Don’t let Diaz’s .217 batting average concern you. He’s owns a .255 career batting average in April. During the season’s other five months, he’s combined to hit .322.
Weekend remains: While shutting the Braves out for a second consecutive game on Saturday, the Pirates threw just one pitch with a runner in scoring position.
Adding to the afternoon’s frustration was the fact that early in the game, some of the Braves players felt that they had started to decipher the pitch signals Pirates pitching coach Joe Kerrigan was relaying to Ian Snell. Still with Kerrigan in plain sight, Braves left-handed hitters recorded just one hit (Casey Kotchman’s fourth-inning double) in 22 at-bats against Snell.
Boyer update: I don’t have the details yet, but it sounds like the Braves are close to completing a trade that will provde them a return for Blaine Boyer. They aren’t going to get more than a marginal Minor Leaguer in return. But that’s better than nothing.
I’m taking a few days off to enjoy time with the family here in Wheeling, WV. I’ll check in from time to time and follow the games scheduled to be played in rainy D.C. this week. .
Tom Glavine says that he’ll wait at least two weeks before determining if he’ll ever pitch again. But as he spoke yesterday afternoon, it was hard to ignore the belief that he seemingly already knows his fate.
In fact, I’m pretty sure he had a pretty good idea after he continued to feel some left shoulder discomfort while throwing his warmup pitches before the third inning of Sunday’s Minor League rehab start in Mississippi. He chose to wait until Monday to discuss what had happened and how he was feeling.
This uncharacteristic decision made by one of the most accommodating athletes I’ve ever covered immediately raised red flags. As for the white flag, you could see it waving in the distance yesterday as Glavine spoke about how he currently considers the glass to be half-empty as opposed to half-full.
Throughout his career, which has included 305 wins and 4413 1/3 innings, Glavine has been an optimistic warrior who has battled through regular shoulder discomfort and other ailments that he’s never revealed.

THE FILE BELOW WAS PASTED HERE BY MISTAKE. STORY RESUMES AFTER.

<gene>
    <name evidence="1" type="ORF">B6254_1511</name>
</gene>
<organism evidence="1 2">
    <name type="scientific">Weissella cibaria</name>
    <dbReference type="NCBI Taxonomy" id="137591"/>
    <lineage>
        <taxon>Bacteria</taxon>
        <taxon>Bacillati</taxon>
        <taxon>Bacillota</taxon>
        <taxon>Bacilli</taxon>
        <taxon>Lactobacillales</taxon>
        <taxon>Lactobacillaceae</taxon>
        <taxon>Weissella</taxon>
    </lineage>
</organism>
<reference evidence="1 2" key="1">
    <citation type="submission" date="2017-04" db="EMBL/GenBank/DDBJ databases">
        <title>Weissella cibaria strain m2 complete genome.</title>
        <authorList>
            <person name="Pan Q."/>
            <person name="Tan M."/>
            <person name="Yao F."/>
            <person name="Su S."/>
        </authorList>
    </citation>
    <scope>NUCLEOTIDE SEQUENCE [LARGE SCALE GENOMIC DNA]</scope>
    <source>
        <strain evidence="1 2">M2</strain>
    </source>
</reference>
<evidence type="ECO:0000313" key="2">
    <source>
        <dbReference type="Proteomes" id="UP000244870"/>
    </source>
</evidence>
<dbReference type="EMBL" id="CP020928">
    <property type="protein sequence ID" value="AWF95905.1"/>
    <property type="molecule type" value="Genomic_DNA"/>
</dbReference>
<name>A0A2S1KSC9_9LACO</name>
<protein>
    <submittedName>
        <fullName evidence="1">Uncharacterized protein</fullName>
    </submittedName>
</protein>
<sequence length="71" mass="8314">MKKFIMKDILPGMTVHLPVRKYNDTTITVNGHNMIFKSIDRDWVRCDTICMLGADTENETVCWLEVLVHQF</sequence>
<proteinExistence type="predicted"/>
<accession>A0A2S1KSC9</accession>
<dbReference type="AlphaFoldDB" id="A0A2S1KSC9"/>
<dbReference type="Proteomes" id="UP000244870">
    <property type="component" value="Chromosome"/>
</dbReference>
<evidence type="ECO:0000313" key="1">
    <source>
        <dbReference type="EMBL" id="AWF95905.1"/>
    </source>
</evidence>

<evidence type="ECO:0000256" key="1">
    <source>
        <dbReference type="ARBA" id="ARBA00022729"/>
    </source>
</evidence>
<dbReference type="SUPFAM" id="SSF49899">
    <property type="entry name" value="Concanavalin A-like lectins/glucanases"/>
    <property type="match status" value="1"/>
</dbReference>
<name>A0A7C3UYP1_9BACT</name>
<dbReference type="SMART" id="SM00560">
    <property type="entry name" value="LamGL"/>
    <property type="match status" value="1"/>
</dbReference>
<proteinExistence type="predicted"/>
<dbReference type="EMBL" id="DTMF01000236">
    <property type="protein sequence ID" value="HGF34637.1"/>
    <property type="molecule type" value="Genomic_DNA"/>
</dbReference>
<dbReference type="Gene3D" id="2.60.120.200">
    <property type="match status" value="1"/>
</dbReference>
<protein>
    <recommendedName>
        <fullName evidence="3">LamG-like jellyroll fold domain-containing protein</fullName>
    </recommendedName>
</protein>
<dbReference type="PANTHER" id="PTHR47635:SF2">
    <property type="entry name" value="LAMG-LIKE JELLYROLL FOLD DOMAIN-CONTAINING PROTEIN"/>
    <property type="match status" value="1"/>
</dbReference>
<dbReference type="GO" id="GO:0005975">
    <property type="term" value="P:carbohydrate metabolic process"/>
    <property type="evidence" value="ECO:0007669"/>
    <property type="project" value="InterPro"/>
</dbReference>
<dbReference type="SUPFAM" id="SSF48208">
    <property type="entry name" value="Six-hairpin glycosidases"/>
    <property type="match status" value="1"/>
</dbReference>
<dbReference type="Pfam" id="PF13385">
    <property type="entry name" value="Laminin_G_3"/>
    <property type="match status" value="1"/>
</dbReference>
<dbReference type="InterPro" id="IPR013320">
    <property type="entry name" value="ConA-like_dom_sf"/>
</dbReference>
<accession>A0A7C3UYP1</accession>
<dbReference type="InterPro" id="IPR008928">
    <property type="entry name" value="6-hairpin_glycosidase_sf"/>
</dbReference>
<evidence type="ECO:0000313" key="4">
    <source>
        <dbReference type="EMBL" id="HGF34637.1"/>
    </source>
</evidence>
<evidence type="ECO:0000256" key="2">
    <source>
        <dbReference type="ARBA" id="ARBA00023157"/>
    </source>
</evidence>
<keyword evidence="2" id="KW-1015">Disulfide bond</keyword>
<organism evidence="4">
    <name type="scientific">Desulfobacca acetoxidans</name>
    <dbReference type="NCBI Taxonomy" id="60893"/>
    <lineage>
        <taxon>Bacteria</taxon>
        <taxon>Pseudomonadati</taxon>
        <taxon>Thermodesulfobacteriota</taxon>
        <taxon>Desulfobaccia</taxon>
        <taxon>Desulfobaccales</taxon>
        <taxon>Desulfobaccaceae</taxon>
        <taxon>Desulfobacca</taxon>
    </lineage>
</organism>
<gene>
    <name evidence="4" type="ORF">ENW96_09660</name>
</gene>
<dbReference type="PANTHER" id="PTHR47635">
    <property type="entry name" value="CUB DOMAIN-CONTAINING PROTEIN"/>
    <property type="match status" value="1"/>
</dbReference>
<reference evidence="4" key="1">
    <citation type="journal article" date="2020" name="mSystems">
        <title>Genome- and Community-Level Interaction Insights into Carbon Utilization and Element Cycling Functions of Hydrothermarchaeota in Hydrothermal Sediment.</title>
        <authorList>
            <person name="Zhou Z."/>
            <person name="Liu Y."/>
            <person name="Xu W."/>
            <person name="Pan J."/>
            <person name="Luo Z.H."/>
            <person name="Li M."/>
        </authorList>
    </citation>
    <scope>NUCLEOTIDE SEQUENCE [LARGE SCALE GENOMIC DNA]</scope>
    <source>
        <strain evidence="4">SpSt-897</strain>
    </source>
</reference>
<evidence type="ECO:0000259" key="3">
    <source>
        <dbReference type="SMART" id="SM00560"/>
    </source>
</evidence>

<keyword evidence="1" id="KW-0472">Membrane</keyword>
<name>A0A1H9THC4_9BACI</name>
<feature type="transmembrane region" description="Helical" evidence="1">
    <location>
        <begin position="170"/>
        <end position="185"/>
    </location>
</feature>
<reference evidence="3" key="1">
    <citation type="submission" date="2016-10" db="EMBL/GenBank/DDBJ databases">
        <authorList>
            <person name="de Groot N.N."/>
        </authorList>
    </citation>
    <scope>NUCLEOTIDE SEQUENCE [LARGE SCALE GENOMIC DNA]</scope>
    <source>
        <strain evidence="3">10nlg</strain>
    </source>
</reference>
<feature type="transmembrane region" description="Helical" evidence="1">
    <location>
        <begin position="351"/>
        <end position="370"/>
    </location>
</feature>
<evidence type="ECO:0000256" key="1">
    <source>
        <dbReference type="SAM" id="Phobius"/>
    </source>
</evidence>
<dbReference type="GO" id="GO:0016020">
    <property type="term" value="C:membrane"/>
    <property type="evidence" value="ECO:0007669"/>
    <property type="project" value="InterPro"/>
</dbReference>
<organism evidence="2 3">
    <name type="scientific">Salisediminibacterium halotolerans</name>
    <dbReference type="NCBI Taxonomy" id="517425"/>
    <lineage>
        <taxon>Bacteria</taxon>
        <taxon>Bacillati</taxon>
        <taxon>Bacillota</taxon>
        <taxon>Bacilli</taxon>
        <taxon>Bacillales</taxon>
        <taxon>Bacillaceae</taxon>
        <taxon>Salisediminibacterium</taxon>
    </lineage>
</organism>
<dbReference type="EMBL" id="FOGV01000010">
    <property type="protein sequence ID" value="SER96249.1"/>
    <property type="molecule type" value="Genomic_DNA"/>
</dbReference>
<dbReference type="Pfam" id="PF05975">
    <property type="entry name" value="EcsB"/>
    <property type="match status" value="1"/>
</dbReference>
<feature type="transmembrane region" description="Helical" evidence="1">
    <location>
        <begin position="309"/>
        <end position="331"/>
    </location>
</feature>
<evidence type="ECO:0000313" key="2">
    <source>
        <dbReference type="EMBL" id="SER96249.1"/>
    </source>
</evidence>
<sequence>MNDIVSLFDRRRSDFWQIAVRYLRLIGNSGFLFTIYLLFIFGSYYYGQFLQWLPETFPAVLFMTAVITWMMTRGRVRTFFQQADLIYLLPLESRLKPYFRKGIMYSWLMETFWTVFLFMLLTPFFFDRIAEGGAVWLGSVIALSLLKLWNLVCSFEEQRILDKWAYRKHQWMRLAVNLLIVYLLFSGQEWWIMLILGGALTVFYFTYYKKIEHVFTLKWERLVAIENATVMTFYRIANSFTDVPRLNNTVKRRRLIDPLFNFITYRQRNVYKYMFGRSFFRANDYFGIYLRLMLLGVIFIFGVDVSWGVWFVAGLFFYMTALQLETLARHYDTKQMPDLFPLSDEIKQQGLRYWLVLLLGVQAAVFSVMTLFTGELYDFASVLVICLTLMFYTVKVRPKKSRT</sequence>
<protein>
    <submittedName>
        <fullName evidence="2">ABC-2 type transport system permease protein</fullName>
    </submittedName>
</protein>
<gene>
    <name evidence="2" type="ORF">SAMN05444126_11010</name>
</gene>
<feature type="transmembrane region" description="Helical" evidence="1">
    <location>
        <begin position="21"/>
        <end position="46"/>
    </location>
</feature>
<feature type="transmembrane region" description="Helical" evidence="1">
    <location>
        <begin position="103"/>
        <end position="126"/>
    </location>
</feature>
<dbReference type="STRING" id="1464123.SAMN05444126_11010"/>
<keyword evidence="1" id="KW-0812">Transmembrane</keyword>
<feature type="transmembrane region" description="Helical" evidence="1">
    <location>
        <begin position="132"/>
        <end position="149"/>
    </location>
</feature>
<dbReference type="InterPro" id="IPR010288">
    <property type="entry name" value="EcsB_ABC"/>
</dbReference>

Glavine was miserable while experiencing his first three career trips to the disabled list last year. Still his fighting spirit provided him incentive to attempt to spend one more healthy year in the Majors.
But for the first time in his career, Glavine is facing the reality that he’s encountered a fight that he can’t win.
“This shoulder has logged a lot of innings,” Glavine said Tuesday. “Sooner or later, it’s going to tell me I can’t do this anymore. I hope this is not what it’s trying to tell me. But I’m prepared if it is.”
If Glavine’s shoulder has indeed reached its physical limitations, we’ll all take time to celebrate the career of the fourth-winningest left-hander in Major League history. We’ll all remember his two Cy Young Awards and his one-hit gem that clinched the 1995 World Series.
But most importantly, we should never forget that fighting spirit that he carried to the mound. If he has indeed thrown his final pitch, I’ll never forget the grit he showed while limiting the Rockies to three hits in 6 1/3 scoreless innings on April 7 of last year.
They announced the gametime temperature to be 41 degrees and by the time the third inning arrived you had gained the sense that the Coors Field concessionaires didn’t truly need to line their Silver Bullets in ice.
Yet during what was likely the last start that he’ll ever make without any concerning aches or pains, Glavine once again showed the grit and competitive nature that Greg Maddux recognized during his own retirement speech in December.
“One of the biggest things I learned pitching with Glavine was to realize you don’t have to be 100 percent to win,” Maddux said. “You have to take the ball and you have to go out there. That’s what he taught me.